As a mother of two toddlers, I often feel like I’m not able to keep up the healthy habits I’d like for myself and my family. I tend to go through a cycle of trying really hard to create a healthy environment for my family to not trying at all, because there are just so many other priorities.
So, rather than completely overhaul my family’s lifestyle, my plan is to adapt habits in a way that works for my family and start small with the hope of making healthy behaviors part of our routine. Here are some of my ideas — I encourage you to choose a few that stand out and give them a try too.
Healthy habit ideas:
- Exercise. During commercial breaks, or between Netflix episodes, have a friendly competition to see who can do the most pushups, hold a plank the longest or do the most jumping jacks.
- Forgive. Admit mistakes to your children and ask for forgiveness. By modeling this behavior, it can help improve your own health and well-being while teaching kids to let go of grudges and bitterness.
- Manage portions. Offer a fruit and vegetable at every meal. Don’t force kids to eat the fruit and veggies, but rather have them available. Be sure to model healthy eating — our kids are watching.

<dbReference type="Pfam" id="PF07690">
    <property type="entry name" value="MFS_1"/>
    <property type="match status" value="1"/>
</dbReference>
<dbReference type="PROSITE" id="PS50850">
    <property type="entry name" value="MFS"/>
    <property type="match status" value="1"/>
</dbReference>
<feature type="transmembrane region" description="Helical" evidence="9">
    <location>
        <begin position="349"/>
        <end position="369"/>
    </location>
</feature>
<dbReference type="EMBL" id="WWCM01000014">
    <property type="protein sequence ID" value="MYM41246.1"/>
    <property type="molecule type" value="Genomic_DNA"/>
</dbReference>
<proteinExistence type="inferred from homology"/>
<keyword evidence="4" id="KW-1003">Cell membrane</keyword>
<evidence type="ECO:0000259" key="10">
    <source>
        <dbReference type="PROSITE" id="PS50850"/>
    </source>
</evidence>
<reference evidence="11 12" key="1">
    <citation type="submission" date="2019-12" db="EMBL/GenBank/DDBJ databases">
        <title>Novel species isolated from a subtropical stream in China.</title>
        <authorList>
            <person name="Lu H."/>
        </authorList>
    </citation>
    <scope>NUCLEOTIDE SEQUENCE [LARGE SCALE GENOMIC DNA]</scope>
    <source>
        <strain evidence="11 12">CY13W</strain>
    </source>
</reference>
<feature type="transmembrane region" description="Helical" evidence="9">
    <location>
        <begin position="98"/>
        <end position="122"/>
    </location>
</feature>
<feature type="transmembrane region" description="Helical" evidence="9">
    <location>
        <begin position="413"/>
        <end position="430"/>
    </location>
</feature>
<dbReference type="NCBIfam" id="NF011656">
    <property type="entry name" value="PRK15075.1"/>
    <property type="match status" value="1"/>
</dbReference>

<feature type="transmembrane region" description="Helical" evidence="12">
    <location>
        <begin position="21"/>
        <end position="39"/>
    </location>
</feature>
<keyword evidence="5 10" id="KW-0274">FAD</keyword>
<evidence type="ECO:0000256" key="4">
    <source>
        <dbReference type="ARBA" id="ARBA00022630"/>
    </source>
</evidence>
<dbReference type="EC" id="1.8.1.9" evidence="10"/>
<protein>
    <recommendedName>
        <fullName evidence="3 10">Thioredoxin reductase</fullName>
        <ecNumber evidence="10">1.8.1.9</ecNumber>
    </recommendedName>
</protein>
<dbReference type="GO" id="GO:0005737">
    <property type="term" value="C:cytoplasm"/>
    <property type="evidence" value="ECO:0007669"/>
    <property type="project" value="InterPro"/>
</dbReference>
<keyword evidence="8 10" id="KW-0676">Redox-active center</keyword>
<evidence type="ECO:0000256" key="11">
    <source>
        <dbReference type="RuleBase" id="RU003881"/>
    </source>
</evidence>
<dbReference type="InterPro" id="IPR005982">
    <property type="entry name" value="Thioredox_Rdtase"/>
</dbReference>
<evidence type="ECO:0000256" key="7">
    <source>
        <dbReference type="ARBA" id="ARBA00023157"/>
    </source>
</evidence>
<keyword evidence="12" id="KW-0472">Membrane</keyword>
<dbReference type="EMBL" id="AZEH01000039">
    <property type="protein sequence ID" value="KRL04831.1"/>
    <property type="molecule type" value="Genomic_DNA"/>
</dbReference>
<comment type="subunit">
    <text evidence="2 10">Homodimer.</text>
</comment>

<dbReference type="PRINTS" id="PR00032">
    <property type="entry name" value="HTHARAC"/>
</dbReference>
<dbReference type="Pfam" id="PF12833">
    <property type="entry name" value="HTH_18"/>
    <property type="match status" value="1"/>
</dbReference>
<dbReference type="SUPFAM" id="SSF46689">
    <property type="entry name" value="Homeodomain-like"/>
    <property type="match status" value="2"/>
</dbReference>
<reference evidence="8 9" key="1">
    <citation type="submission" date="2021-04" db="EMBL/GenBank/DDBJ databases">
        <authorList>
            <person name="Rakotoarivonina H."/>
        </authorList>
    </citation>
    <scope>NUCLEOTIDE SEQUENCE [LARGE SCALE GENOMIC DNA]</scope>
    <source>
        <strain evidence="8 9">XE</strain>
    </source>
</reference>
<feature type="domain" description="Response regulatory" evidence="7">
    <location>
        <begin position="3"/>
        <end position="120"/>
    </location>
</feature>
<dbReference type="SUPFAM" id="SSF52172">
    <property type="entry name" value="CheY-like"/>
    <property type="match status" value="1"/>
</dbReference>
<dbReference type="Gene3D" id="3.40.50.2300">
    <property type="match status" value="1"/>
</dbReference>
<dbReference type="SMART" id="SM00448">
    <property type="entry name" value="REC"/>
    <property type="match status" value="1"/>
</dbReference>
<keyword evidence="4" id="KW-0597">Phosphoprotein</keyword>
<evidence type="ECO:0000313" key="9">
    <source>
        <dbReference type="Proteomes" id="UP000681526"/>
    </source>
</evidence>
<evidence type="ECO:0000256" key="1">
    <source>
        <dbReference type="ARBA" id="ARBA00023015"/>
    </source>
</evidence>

- Be proactive with health care. Stay on top of well-child visits. These appointments track your child’s growth, behavior, sleep, eating and development of social skills.
- Get quality sleep. Aim for an early bedtime and a consistent routine of winding down — with no screen time. Remember, sleep-deprived children usually don’t slow down, they wind up!
- Explore new things. Make a list of activities you’d like to try together and hang it somewhere the whole family can see.
- Build strength. Incorporate strength and flexibility into your family’s physical activity plan. This can be as simple as stretching during commercials or doing calf raises while brushing teeth.
- Find joy. Find something to laugh about with your family every day. Laughter reduces stress and anxiety.
- Spend time with loved ones. Instill the importance of forming strong relationships by being kind to our loved ones. Kids will learn that giving — not receiving — can create real happiness.
- Kick addictions. Make screen time a privilege that is allowed only after chores and homework are completed. Limit screen time to less than two hours a day, and keep screens out of your child’s bedroom.
- Reduce stress. Search online for free videos about yoga for children and families, or try incorporating deep breathing into your children’s bedtime routine. Children experience stress and anxiety just like we do.
- Show gratitude. Create a gratitude jar and encourage everyone to put a note in the jar each day with something they are grateful for. When you are all at the dinner table, take time to read them.
If you find yourself struggling to get your family on board, remember that modeling healthy behaviors is a good place to start. You may not be able to make your family change, but you can start on your own wellness journey. Once they see the changes you are making, chances are they will want to jump on board too.Alyssa Baker is a wellness facilitator with Mayo Clinic Health System in Mankato.